and interesting in order for students to developpositive attitudes towards research (Clark &Sleep 1991; Burrows & Baillie 1997; Dyson1997; Tetley & Glover 1999). However, as Axand Kincade (2001) demonstrate this is notalways achieved. Obviously this may be for anumber of reasons, but as Tetley and Glover(1999) point out, the abilities, interests,previous experiences, and learning styles of thestudents themselves must be considered whenplanning and implementing researcheducation.The role of nurse educators is widely
discussed, with a number of writershighlighting a need to improve strategies forteaching research (Perkins 1992; Clifford 1997;Dyson 1997). Implicit within these arguments,however, is a critical perspective about theresearch capabilities of nurse teachers. Lacey(1996), for example, in an evaluation of anundergraduate research course (ENB 870),reveals that . . .nurse teachers who undertookthe course report that they are being used asresource people for research teaching to Project2000 students (Lacey 1996, p. 300), thussuggesting there is a low level of research skillsand experience amongst nurse educators. Thisis further explored by Clifford (1997) whoreports the results of a survey into the researchrole of nurse teachers. Although the findingsare based upon returned questionnaires from124 teachers working in 4 English nurseeducational institutions, they highlight theirlimited research activity and poor overallpreparation for their developing researcheducation role. Despite the lack of more recentresearch in this area, the continued emergenceof research capability in nursing as evidencedby the 2001 Research Assessment Exercise(HEFCE 2001) suggests this picture might bechanging.There is limited literature focusing upon the
evaluation of research education (Lacey 1996;Dyson 1997; Morris 1999; Parahoo 1999;Mulhall et al. 2000). Lacey (1996), for example,reports a short term evaluation of a researchcourse highlighting the positive impact this hasfor practitioners in terms of their utilisation ofresearch in clinical practice. An evaluation
Teaching research to undergraduate community nursing students
106 Nurse Education in Practice (2003) 3, 104111 c 2003 Elsevier Science Ltd. All rights reserved.
undertaken by Dyson (1997) focussed uponstudent enjoyment and the development ofpositive attitudes towards research, whileMulhall et al. (2000) also examined theeffectiveness of courses in increasing the skillsof critical appraisal. However as Parahoo(1999) points out, there has been little attemptto link research utilisation with researcheducation or to evaluate the effectiveness ofresearch education within nursing. Although adiscussion of these issues is beyond the scopeof this review, it does highlight some of thecomplexities, particularly the diversity ofpurpose and content of research education,within nursing curricula.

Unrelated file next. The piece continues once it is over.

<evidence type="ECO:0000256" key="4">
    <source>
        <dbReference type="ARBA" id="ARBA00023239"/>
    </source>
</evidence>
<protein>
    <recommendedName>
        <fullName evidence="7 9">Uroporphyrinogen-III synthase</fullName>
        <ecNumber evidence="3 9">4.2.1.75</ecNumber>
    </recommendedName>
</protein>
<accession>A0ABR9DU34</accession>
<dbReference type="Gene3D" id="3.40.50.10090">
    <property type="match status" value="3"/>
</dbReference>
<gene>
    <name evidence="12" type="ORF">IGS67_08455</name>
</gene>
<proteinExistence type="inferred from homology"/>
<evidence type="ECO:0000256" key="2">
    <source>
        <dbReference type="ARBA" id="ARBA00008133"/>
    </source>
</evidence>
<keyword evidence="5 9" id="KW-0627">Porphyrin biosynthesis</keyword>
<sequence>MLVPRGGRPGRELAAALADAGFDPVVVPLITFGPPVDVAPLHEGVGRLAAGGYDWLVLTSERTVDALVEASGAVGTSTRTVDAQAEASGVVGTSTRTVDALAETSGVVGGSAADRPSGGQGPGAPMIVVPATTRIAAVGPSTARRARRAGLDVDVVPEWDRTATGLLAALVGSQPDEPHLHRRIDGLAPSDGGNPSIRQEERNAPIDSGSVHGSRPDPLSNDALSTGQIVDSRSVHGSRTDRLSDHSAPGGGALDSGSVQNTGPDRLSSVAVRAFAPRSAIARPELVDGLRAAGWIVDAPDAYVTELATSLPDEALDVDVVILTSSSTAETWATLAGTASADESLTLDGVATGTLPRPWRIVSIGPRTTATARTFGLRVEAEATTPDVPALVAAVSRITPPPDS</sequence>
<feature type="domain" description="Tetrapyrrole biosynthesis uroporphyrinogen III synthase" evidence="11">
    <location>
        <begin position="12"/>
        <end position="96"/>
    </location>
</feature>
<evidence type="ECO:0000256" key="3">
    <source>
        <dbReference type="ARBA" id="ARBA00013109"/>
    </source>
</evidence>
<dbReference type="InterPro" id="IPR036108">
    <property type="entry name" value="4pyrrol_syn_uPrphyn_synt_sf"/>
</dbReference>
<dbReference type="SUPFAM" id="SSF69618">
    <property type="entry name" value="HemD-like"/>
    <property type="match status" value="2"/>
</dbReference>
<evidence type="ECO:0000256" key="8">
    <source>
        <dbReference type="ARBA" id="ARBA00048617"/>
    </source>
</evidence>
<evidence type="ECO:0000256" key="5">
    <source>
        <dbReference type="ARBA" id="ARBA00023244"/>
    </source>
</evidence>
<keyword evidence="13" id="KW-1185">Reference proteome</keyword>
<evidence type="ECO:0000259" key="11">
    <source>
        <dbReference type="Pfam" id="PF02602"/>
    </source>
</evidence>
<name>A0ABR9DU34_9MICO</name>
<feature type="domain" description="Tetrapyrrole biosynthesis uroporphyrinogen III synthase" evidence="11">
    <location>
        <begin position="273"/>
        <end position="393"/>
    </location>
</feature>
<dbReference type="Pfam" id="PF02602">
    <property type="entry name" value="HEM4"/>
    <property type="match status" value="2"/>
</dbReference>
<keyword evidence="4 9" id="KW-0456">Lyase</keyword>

Reviewing the research module
Our experience of reviewing researcheducation within nursing curricula arose fromour involvement in teaching a module inresearch methods as part of an undergraduateprogramme preparing students as SpecialistCommunity Nurses. Although one of us hadbeen involved in teaching this module for 4years, they had not been instrumental in itsoriginal development, while the other was anewcomer to the teaching team but hadpersonal experience of learning about researchin a student-led educational environment(Rogers 1983). The difficulties we identifiedwith the module included the teacher ledapproach, the lack of clarity about purpose andthe emphasis upon theory rather thanapplication. Previous student evaluationsreflected these concerns, as well as clearlyindicating a lack of enjoyment of this module.The driving impetus for this review, however,arose from the process of course revalidationwhich this programme was facing at the time,and which often represents the organisationaland professional context for curriculumre-development.In reviewing the research module, the
framework suggested by Quinns descriptionof curricula as . . .a plan or design foreducation and training that addresses thefollowing questions, who?. . . what?. . . why?. . .how?. . . where?. . . when? (Quinn 1994, citedin Quinn 2000, p. 133) was utilised. This meantthat the first issue to consider was the students
who would be taught. There are usually 3540students undertaking the module, and beyondthe sharing of a common professionalbackground as qualified nurses, these studentsare considerably diverse, in relation to age,educational background, academic ability,geographical location, and professionalexperience. The majority are part-time maturestudents, often with family as well as workcommitments. Moreover, although theprogramme prepares the students forcommunity specialist practice, this is alsomarked by considerable diversity in terms ofclient group, clinical activity, andorganisational context. For example a largenumber of students undertaking the courseworked within occupational health, andalthough this is an area of communityspecialist practice it is very different to primaryand community care where the majority of thestudents worked.The next important issues relate to the
purpose and content of the curriculum,expressed...